How To Honor Steve Jobs?

The Christian Science Monitor article so entitled inspired me to create this post. I learned of Steve Job’s passing six minutes before starting a debate with three other candidates. You see, I’m running for school board in Beverly Hills. The news shocked me and I wondered if I could continue. I felt choked up and could not think about the issues I was expected to discuss. As the other three candidates gave their opening statements I realized what I needed to do. As they talked I confirmed the news I had heard with a reporter sitting in the front row. Then, when it came my turn, I pushed my statement aside (it was boring anyway) and announced the news of Steve Jobs passing and explained how this man would be remembered in history for the love he had for students and the advancements he had made, and his company continues to make, in education. As the article states more eloquently than I did “…he accelerated the quality of life on earth … a model in openness to ideas that no one had ever dreamed of. Undiscovered ideas were limitless to him, only to be plucked by expanding one’s vision and then working with others to make them real.”

I had the privilege of working for Mr. Jobs in 1986 when I was asked to create a sales film for the new Macintosh computer, then only six months old. The film was not about the history of the computer, but a history of its marketing, and I had only three days to produce it. I’ve uploaded it onto YouTube so you can see it.

I believe the energy, excitement, innovation, and originality in thought of Steve Jobs is seen in this film. This is something we are all capable of emulating. And doing so, we honor him.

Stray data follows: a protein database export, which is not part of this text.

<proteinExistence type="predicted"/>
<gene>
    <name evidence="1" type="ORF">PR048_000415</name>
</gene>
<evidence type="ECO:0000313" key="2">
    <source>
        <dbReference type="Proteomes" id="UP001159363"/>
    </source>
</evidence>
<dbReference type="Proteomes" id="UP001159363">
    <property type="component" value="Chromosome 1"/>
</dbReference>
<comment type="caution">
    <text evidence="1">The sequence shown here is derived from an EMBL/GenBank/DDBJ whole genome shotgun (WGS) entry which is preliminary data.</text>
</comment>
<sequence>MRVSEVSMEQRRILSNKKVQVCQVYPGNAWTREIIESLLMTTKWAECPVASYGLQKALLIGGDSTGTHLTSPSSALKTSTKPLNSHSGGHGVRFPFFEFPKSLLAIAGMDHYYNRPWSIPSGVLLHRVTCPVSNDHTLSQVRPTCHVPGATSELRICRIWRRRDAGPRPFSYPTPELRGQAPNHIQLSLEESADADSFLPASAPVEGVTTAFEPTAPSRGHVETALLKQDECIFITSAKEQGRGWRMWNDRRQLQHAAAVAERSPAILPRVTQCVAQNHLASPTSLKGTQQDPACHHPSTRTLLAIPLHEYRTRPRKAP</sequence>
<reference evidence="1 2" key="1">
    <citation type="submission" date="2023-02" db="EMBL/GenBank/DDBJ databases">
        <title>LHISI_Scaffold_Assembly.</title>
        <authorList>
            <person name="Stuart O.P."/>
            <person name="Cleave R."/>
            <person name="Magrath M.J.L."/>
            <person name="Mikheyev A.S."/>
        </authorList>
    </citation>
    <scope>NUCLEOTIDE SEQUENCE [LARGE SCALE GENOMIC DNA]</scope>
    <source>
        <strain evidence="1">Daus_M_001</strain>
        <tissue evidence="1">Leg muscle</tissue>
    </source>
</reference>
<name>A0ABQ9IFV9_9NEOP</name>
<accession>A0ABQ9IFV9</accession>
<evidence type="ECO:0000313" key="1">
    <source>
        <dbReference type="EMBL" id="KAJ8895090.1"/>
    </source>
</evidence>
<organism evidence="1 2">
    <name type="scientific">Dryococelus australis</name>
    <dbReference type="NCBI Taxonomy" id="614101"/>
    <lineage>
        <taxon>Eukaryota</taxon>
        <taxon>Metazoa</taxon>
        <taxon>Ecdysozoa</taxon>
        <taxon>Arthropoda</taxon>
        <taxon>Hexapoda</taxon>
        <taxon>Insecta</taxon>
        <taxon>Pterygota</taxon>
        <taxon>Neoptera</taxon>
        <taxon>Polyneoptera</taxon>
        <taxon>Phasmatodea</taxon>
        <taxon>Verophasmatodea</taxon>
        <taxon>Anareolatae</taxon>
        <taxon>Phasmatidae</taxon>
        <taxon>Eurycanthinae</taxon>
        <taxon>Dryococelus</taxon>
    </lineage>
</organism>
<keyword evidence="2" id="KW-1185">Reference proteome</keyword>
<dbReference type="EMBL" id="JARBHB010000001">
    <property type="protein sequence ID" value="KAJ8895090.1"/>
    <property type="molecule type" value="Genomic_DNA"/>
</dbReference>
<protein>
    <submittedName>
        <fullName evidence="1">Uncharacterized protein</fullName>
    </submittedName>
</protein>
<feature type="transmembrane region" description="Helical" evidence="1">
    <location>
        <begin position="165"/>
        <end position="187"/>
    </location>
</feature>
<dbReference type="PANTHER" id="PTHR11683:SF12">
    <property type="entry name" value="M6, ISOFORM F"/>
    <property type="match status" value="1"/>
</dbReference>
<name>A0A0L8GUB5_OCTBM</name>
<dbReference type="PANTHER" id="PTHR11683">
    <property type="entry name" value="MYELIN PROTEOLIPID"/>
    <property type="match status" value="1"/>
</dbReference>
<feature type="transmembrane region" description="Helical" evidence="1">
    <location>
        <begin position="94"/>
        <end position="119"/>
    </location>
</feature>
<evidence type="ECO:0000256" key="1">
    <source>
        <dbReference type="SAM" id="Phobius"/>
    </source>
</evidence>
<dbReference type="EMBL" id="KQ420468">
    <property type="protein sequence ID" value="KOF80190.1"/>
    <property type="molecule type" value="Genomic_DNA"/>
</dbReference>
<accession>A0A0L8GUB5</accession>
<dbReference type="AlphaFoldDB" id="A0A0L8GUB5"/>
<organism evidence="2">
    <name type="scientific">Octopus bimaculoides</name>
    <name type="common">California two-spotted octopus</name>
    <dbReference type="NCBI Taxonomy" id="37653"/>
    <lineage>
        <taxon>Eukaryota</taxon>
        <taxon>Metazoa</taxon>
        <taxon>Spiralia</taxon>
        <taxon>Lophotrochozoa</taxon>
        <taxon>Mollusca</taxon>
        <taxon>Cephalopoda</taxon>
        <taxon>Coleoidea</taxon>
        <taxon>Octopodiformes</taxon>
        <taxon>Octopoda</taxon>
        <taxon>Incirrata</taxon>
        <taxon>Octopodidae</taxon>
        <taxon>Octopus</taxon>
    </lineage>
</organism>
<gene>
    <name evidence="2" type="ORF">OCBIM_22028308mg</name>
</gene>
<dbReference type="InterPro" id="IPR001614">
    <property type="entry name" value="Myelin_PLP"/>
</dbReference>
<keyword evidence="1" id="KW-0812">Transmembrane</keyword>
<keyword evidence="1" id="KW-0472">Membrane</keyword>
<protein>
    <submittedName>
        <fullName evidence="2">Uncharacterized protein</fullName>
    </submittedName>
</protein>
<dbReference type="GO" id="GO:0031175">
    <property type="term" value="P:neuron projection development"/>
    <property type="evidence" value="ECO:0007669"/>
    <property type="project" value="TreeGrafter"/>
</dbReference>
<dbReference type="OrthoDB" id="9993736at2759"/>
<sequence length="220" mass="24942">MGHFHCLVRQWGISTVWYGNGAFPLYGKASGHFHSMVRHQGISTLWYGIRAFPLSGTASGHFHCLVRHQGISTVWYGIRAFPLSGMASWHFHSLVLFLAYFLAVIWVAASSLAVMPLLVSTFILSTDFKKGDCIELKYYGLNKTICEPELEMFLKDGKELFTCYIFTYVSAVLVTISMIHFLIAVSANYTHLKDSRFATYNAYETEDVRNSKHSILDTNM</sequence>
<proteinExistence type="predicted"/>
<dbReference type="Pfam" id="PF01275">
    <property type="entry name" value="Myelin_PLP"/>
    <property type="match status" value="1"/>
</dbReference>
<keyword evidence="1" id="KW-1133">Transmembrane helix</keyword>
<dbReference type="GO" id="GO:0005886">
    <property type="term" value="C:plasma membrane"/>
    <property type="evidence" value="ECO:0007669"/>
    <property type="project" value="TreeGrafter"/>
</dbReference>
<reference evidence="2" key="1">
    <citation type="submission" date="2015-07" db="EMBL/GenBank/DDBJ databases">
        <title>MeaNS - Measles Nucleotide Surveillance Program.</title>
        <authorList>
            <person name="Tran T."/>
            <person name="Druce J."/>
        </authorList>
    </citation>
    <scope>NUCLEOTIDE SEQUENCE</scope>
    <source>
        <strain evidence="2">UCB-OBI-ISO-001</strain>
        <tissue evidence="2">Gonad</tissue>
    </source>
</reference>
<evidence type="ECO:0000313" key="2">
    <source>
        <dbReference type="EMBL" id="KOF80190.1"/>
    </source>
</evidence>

2 thoughts on “How To Honor Steve Jobs?”

  1. Lewis, the sales film you developed for Apple took me on a nostalgic journey back to 1986. I had been in a tenure-track position at a university for only a year when the dean of my college came to my office to tell me that she wanted me to have one of the new computers she had purchased. She said she knew I was “into technology” and wanted me to be one of the first ones on campus to have one. I was so honored — actually stunned! [Found out later that I made the list because many higher ranking profs had declined.] At that time we were typing assignments and tests on electric typewriters using paper with carbon so we could take the documents to the mimeograph machine to run them off for classes. Now a select few of us had the privilege of using an Apple computer, and I was transported to technology heaven! Even though I was never to smell the fragrance of mimeographed copies again, I never looked back. Now I have a Macbook Pro, an iPad 2, and an iPhone 3s just waiting for the 4s.

    I was entranced by your film. It was dynamite. Believe it or not, I actually remember some of the images in it. If Steve Jobs approved it, it had to be GREAT because he did not accept anything less. Wow. I am impressed and want to thank you for sharing it and your tribute to him.

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